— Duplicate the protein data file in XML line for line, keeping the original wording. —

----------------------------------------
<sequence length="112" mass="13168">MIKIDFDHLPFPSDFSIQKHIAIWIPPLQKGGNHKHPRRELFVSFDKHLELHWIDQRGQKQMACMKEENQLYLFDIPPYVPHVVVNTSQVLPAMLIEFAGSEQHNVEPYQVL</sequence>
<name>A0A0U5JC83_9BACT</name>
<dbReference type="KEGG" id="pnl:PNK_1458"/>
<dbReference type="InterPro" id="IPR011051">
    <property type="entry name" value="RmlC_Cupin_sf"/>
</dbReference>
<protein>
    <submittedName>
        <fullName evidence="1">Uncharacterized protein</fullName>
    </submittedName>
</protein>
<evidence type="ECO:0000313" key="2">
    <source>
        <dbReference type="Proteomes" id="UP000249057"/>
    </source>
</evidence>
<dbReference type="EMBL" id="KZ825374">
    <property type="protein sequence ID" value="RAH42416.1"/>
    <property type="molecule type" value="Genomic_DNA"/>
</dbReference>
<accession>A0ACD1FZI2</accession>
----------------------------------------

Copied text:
<sequence length="112" mass="13168">MIKIDFDHLPFPSDFSIQKHIAIWIPPLQKGGNHKHPRRELFVSFDKHLELHWIDQRGQKQMACMKEENQLYLFDIPPYVPHVVVNTSQVLPAMLIEFAGSEQHNVEPYQVL</sequence>
<name>A0A0U5JC83_9BACT</name>
<dbReference type="KEGG" id="pnl:PNK_1458"/>
<dbReference type="InterPro" id="IPR011051">
    <property type="entry name" value="RmlC_Cupin_sf"/>
</dbReference>
<protein>
    <submittedName>
        <fullName evidence="1">Uncharacterized protein</fullName>
    </submittedName>
</protein>
<evidence type="ECO:0000313" key="2">
    <source>
        <dbReference type="Proteomes" id="UP000249057"/>
    </source>
</evidence>
<dbReference type="EMBL" id="KZ825374">
    <property type="protein sequence ID" value="RAH42416.1"/>
    <property type="molecule type" value="Genomic_DNA"/>
</dbReference>
<accession>A0ACD1FZI2</accession>